True Blood Series 5 Episode 1 Review: Turn! Turn! Turn!
With the whole vampire-werewolf craze now simmering down, a reasonably disappointing fourth season and now that there’s practically no book-to-season correlation whatsoever, you could easily argue that True Blood has reached its sell-by-date.
But with a title as promising as “Turn! Turn! Turn!” you’ve got to expect some pretty big changes from the series. After all, this is the season: a time for love, a time for hate, a time for incestuous vampire sex…
As it happens, the writers have made at least one change: in stark contrast to the last time out, here we finally see Sookie’s romantic life takes a backseat, giving Eric some time to branch off for a bit, which is great news.
He and Bill begin the premiere by being captured by the Vampire Authority and shipped off to face the death (and not just vampire death) for defying their orders about Marnie. However, Eric’s sister, Nora, is able to rescue them, and we learn a little more about the politics of the Authority.
Adding another character could have been disastrous (God knows there are already enough of them as it is), but Nora’s actually able to bring some much-needed excitement to the show, including some access all areas, brother on sister, vamp on vamp sex.
Don’t worry, though. It’s not as creepy as you think (kind of). That’s just how vampire siblings do things, we’re told. What we call incest, they call a really good time. So really it’s tomato tomahto, yeah?
It probably goes without saying, but the opener doesn’t really manage to top the whole vampire incest thing, although it does at least tie off a few loose ends from the season four finale. For instance, we learn that Tara, who you’ll remember was shot in the head by Debbie in a hectic climax, might not actually be gone just yet. There is, we’re told, one final chance to save her, if Sookie and Lafayette can convince Pam to turn her into a vampire.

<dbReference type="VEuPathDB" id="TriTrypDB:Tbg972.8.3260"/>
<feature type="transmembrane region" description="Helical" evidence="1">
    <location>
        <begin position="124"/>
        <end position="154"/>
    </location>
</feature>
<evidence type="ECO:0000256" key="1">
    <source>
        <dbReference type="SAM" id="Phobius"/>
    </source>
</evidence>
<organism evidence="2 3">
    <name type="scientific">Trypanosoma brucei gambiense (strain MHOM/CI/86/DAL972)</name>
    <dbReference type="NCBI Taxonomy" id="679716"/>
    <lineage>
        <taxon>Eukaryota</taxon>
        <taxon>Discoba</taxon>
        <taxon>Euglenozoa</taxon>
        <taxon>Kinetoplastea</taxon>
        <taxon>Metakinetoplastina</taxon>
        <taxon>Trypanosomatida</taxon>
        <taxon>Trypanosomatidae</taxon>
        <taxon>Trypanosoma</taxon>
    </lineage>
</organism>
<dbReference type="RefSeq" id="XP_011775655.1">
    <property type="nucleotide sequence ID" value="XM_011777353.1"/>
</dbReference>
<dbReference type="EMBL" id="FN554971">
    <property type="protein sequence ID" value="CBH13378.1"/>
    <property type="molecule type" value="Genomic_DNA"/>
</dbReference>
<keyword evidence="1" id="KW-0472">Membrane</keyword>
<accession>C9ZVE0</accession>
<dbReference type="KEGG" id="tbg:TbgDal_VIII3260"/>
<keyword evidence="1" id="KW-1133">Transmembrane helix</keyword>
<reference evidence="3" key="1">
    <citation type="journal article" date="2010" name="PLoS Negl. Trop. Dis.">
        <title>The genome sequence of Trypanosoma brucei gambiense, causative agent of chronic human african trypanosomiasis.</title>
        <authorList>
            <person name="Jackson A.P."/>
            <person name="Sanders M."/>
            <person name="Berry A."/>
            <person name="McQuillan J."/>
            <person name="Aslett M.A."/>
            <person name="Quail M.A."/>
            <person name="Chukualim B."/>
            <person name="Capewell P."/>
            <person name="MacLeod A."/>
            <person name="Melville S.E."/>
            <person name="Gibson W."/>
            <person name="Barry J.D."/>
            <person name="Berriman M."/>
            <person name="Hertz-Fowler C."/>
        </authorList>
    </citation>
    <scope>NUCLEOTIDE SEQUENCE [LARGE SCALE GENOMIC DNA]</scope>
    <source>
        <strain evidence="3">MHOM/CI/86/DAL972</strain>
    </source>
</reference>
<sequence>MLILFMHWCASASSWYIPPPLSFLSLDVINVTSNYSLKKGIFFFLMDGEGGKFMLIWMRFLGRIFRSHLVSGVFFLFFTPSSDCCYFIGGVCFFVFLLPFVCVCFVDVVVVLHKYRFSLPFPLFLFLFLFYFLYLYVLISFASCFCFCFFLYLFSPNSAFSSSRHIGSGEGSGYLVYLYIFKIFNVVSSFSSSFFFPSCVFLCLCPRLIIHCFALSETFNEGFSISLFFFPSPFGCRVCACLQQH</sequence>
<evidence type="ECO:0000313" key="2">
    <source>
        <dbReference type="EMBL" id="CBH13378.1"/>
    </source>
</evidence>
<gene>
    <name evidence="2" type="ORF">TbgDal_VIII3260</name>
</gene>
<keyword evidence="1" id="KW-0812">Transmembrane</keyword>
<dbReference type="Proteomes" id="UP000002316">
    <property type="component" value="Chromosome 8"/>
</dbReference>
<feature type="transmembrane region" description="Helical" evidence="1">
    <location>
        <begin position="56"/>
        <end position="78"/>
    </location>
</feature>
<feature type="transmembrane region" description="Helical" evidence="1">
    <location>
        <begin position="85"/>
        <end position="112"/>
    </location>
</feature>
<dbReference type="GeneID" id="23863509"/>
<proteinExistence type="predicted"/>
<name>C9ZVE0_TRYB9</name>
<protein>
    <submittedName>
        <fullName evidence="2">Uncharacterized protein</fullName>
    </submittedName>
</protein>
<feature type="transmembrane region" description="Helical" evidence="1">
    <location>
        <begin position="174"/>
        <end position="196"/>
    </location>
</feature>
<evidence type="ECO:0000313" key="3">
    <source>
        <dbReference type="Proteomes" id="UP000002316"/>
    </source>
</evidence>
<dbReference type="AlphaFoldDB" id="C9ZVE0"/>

The credibility of this irritating loophole is even challenged by Pam herself, who points out that she doesn’t even like Tara. She hated vampires, she explains, so why burden her by turning her into something that she hates?
I can’t help thinking that it would have been significantly more satisfying if there were real and immediate consequences. There could have been a genuinely sensitive moment between these characters. Yet, as it stands, it just comes across like the writers are trying to correct a mess that they got themselves into the season finale.
However, there are some redeeming scenes, including one in which Reverend Steve Newlin confesses his gay vampire love for Jason Stackhouse, who’s consistently brilliant throughout the episode.
There’s also a ridiculous Guitar Hero scene that provided a few laughs. Jason and Jessica play the game at a college party, dueting on Jona Jett’s “Cherry Bomb”. But Jason ends up leaving with someone else when Jessica makes out with a frat boy and then nonchalantly hollers, “How ‘bout some Foreigner? WOOO!”
It’s a decent return for this cult-show, although turning Tara into a vampire does seem like a cop out. One problem that I’ve observed is that the series keeps adding more and more major characters to make things interesting without ever taking them away. And while this can be fun (Nora certainly sounds intriguing), it get’s boring.
Nevertheless, now that the show is in its fifth season, this is a promising start, and it does suggest, at least, that this season could easily be significantly better than the last.